I have covered blackjack basic strategy in a number of ways. I have written series on what to do with each soft hand, what to do with each pair, when to surrender and more. Now I am starting a new series for teaching basic strategy. I am doing this because I am bored and need something to write about.

Just kidding. Different people learn different ways and since blackjack basic strategy is so important to learn, I want to cover it from every angle. In this series, of which this is the first part, I will cover strategy from the point of view of the dealer’s up card. Based on what card the dealer shows when you are dealt your first cards, I will analyze what to do. Since we will go in order, the first in the series is a dealer 2.

If the dealer shows a 2, basic strategy takes into account the high probability of the dealer having a 12 (since there are more ten-value cards than any other value). Though a 12 is a stiff hand, it is the best of stiff hands (for the person with that hand). If the dealer has a 12, he has a 31% of busting on the next card upon taking a hit. In fact, statistics show that over 35% of the time, the dealer will bust when he has a 2 as the up card, even taking into account the times when the hole card is not a ten. All of that plays into your decision.

If the dealer shows a 2, you should stand if you have a 13-16. Obviously, you always stand with a hard 17-20. You stand with a hard 12-16 because you have a good chance (39%-62%) of busting if you take a hit, so it is best to stand pat and hope the dealer busts.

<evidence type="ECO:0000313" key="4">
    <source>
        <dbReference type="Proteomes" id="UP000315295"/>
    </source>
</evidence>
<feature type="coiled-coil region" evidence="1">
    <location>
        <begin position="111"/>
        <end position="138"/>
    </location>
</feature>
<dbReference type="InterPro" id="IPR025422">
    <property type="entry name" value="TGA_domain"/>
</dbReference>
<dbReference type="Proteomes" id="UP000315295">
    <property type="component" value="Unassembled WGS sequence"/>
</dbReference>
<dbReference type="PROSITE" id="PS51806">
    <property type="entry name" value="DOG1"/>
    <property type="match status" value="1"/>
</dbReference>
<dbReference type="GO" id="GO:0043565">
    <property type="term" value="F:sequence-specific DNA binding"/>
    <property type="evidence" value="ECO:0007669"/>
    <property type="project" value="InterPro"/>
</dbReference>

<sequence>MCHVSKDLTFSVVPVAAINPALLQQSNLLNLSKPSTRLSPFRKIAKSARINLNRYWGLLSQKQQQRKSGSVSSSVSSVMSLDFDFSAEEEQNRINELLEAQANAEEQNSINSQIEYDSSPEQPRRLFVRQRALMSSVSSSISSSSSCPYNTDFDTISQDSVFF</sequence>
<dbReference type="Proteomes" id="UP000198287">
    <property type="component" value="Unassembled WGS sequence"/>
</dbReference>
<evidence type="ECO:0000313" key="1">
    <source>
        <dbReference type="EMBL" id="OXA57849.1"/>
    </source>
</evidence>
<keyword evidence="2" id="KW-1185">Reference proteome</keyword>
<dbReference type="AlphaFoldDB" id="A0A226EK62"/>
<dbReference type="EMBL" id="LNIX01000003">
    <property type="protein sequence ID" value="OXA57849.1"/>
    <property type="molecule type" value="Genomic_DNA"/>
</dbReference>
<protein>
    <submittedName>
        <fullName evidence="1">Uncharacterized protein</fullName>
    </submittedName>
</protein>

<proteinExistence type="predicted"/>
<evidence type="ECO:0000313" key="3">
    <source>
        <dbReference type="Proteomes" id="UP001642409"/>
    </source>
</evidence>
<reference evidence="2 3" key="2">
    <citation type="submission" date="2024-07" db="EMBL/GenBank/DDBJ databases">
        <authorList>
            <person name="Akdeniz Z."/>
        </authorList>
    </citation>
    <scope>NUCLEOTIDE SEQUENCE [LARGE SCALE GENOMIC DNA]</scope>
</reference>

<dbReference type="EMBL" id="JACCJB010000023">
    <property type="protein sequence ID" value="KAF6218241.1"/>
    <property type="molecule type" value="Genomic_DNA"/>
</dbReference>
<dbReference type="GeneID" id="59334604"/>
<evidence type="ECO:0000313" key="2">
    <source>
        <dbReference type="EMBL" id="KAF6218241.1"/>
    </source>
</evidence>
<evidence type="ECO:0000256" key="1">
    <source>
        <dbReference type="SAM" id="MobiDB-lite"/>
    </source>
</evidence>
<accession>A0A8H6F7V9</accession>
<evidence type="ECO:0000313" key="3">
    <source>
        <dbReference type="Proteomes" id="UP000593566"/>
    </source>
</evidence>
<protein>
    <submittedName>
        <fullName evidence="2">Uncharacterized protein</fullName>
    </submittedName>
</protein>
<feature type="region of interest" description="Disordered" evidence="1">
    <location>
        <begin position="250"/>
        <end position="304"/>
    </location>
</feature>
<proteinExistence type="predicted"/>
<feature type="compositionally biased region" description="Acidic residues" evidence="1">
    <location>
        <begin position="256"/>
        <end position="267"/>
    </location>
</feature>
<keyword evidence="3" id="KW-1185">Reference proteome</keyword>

If you have a 10 or 11, you should 토토커뮤니티 double down because of the good chance of drawing a 10 with your next card, which would give you a 20 or 21. Even if you get a lesser card, though, you are likely to have a hand that beats the dealer’s 2.

If you have an 8 or 9, you hit because you have low cards and no chance of busting. If you have a 12, that is a stiff hand, but one with only a 31% chance of busting. It is better to try to improve your hand here, since only a 10 card will bust you.

If you have a soft 13-17, you should take a hit because you can’t bust. If you draw something that would cause you to bust, that simply makes your ace a 1 and gives you a hard hand. With a soft 18 or better, though, you already have a good enough hand that you are more likely to make it worse than better by taking a hit. For that reason, you would stand with a soft 18 or better.

When it comes to pairs, if the dealer shows a 2 you should always split a pair of sevens, eights, nines and aces. Each of those are solids hands to start with. If you have a pair of twos, threes or sixes, you only split if you are allowed to double afterwards. If not, you should take a hit. You should also hit a pair of fours, since one hand of 8 is better than a pair of potential stiff hands with fours. If you have a pair of fives, you should double down, since your next card has a good chance of giving you a 20. If you have a pair of tens, you already have a hand of 20, so you should always stand.